A couple weeks ago, the World Council of Churches called for more inclusivity of people with disabilities in churches. The coordinator of the Ecumenical Disability Advocates Network apparently said this:
“The communion of the churches in unity and diversity is impaired without the gifts and presence of all people, including persons with disability.”
I haven't been able to stop thinking about this statement since I first read it. There's so much to unpack here with respect to my theological interests.
Ever since I started trying to do embodied theology, theology that is in and of and about the flesh, I have been compelled by the image of the Church as Christ's body. This is already a powerfully rich and evocative image in New Testament literature. The image is present in Paul's letters to the Romans, the Ephesians, and the Colossians, but I suppose it gets its most extensive treatment in 1 Corinthians 12.
I often think about taking this image quite seriously. Given what we know about bodies – from queer theory, from crip theory, from critical race theory – what does it mean that we the Church are, collectively, Christ's body? And what does it mean to call this body, for whatever reason, impaired?
On the social model of disability, “impairment” usually refers to a physical fact about a specific body, while “disability” as such is caused by social and environmental factors. Any disability theory worth its salt from the last five years or more will, of course, note that this distinction is as necessary a step and as unsustainable a dualism as the sex/gender distinction: one can no more conflate these things absolutely than one can separate them entirely. Impairment (/sex) the physical fact and disability (/gender) the social construct are hopelessly entangled, to the point that even what we call “the physical fact” (of impairment or of sex) is itself a social construction.
Deborah Beth Creamer proposes a model of “limits” to displace or supplement the social model's inadequacies. Limits are not identical with either “disability” or “impairment,” and are inherently value-neutral. As a society we naturalize some limits (a person who cannot fly is normal) and pathologize others (a person who cannot walk is defective). As in Rosemarie Garland-Thomson's concept of “misfit,” our understanding of limits tends to be circumscribed by the relations between human bodies and their environment, but attention to the limit or misfit can enable us to interrogate the “default” bodies we construct. Disability becomes “an intrinsic, unsurprising, and valuable element of human limit-ness” (Creamer, Disability and Christian Theology: Embodied Limits and Constructive Possibilities, 96).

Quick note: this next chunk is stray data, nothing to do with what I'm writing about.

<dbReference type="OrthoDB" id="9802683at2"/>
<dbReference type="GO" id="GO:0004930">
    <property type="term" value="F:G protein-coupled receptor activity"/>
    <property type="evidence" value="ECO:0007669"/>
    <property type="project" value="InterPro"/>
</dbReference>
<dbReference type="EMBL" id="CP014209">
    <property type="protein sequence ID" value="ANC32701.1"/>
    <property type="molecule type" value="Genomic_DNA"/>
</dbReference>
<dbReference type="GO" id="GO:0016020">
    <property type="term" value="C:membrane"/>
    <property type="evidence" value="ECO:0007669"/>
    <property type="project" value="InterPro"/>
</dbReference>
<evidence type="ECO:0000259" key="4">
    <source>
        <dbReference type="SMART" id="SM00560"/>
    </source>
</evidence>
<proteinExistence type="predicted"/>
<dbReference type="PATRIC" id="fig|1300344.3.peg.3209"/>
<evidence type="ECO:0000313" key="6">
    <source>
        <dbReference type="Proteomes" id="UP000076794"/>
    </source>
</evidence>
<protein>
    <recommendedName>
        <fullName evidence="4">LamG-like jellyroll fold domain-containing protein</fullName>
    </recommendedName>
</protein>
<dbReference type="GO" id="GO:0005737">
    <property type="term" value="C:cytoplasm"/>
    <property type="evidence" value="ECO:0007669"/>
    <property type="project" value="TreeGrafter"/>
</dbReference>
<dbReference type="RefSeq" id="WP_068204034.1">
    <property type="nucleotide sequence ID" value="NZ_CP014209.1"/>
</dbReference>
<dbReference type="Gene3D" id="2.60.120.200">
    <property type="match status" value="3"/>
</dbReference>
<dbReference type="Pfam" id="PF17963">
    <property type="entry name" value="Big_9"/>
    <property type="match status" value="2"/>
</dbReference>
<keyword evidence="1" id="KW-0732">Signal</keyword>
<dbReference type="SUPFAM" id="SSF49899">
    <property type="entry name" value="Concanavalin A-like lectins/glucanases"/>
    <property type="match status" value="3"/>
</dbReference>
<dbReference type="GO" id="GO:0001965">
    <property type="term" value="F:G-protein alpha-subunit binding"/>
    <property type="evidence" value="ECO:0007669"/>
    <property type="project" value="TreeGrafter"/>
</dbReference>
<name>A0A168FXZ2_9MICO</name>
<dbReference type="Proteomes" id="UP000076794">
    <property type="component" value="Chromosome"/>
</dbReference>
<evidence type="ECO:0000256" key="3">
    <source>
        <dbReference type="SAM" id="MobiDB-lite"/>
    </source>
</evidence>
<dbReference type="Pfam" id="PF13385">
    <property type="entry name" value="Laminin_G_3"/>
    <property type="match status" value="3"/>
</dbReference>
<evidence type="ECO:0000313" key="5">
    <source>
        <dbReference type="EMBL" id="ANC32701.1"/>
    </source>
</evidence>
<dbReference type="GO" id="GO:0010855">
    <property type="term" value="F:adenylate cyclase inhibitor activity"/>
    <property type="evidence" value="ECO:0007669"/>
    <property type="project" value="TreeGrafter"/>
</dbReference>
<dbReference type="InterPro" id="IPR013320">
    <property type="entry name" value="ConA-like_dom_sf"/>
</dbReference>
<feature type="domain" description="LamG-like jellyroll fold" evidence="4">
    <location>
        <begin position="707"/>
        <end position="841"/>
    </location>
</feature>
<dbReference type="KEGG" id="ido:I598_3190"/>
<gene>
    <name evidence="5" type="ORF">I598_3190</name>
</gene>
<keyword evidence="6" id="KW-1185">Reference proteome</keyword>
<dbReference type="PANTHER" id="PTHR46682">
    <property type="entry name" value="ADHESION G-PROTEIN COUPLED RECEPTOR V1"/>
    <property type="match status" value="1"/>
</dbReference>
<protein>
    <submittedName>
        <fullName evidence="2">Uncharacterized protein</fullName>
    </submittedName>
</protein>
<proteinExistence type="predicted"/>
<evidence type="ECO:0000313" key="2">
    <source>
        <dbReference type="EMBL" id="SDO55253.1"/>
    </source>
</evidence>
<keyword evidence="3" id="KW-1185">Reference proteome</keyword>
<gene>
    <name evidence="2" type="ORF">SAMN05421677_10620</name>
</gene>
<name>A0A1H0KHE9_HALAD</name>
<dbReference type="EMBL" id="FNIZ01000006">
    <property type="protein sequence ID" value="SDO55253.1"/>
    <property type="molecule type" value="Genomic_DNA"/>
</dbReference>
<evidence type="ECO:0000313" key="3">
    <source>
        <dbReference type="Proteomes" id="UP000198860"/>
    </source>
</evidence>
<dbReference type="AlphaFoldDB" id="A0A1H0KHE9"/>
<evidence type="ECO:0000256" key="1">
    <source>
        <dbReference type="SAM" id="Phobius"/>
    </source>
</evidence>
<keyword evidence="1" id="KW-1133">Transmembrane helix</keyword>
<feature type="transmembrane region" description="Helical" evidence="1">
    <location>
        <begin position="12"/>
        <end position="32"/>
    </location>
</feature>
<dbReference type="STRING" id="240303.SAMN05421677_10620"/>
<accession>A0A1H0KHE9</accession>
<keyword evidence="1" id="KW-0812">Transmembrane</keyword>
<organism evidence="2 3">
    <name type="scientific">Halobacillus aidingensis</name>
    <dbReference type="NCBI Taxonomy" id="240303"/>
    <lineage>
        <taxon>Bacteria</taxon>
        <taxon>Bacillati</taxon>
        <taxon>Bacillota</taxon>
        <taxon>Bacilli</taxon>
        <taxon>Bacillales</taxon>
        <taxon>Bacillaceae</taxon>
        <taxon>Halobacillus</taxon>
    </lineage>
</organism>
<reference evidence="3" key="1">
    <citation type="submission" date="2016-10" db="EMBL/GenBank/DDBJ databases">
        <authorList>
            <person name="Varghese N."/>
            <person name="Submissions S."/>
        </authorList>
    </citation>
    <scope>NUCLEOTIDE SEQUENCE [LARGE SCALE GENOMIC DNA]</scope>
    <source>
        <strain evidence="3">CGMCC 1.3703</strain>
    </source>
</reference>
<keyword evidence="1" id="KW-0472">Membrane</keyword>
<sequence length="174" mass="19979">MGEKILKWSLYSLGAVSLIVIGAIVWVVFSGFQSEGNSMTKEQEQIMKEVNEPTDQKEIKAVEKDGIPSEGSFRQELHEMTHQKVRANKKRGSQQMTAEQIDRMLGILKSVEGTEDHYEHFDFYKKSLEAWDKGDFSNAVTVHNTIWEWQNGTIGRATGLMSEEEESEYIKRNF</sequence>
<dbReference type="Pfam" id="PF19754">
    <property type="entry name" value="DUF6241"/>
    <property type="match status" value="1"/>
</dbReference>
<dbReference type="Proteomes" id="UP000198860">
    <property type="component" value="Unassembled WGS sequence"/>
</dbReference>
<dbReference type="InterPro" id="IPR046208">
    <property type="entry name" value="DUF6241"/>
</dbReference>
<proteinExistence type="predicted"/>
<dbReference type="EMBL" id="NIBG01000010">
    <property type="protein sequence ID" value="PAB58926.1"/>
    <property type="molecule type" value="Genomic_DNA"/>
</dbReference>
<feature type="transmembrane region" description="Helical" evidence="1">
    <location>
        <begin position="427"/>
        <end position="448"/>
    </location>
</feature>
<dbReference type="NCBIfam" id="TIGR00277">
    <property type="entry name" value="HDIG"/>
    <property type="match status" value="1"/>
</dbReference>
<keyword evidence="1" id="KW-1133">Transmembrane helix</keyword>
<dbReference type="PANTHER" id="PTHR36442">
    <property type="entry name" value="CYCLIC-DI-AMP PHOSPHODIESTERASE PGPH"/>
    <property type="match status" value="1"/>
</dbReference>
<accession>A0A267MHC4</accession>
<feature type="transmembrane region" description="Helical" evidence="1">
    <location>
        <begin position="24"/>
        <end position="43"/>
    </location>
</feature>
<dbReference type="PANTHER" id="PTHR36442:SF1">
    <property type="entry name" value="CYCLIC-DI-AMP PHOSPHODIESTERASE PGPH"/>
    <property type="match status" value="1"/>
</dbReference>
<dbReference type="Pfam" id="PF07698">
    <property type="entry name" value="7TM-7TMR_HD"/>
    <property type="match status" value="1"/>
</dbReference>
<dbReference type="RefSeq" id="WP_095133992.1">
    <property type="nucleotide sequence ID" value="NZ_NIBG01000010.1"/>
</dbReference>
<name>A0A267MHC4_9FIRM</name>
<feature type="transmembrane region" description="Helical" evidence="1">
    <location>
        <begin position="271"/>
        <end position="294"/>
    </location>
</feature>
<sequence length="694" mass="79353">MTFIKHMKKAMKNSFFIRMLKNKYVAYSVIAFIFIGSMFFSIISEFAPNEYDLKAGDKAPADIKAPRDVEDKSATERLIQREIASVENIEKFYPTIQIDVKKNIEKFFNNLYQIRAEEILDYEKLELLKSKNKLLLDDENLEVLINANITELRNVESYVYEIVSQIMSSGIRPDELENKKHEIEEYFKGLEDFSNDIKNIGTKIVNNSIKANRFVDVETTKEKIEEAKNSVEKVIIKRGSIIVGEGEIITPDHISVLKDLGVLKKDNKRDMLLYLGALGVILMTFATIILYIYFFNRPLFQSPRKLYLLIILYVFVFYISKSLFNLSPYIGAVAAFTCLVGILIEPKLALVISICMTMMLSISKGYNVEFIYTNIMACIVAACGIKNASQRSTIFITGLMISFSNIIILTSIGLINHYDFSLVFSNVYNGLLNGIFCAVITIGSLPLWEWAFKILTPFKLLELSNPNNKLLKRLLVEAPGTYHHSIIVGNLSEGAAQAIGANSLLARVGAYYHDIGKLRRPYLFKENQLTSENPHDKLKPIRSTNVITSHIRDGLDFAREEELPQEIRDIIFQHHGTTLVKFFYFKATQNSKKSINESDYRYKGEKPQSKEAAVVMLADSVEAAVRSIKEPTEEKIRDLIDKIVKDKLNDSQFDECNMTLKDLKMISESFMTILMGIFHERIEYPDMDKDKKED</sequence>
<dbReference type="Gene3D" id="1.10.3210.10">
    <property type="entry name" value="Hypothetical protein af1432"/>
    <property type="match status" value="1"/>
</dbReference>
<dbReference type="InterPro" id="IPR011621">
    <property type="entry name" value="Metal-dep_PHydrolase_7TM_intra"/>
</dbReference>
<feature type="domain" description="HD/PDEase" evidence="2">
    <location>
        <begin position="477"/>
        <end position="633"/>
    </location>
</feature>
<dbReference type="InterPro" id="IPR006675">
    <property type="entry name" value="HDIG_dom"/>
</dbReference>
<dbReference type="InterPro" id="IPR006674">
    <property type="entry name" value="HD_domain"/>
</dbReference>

So far, so human; but what of God? What about the limits of God? The classical theological notion of kenosis, self-emptying, proposes that God took on limits in the incarnation; but, traditionally, this was in order to overcome said limits through glorification and resurrection. But if the Church is Christ's body – a body of bodies, human bodies, defined by the having of limits – is God, then, not still flesh? Still material? Still limited?
The Church is Christ's body, but it is also a (or many) human institution(s), and as such it is deeply flawed – perhaps even impaired, in the most negative sense – and never more so than when it practices the exclusion of those whose bodies are too disabled, too queer, the wrong color. The Church is the communion of saints, but it is also a temporal coalition of temporal bodies, and as such it has limits – limits that are not necessarily intrinsically good or bad, but limits that are constitutive of it as a body.
I wonder what that means.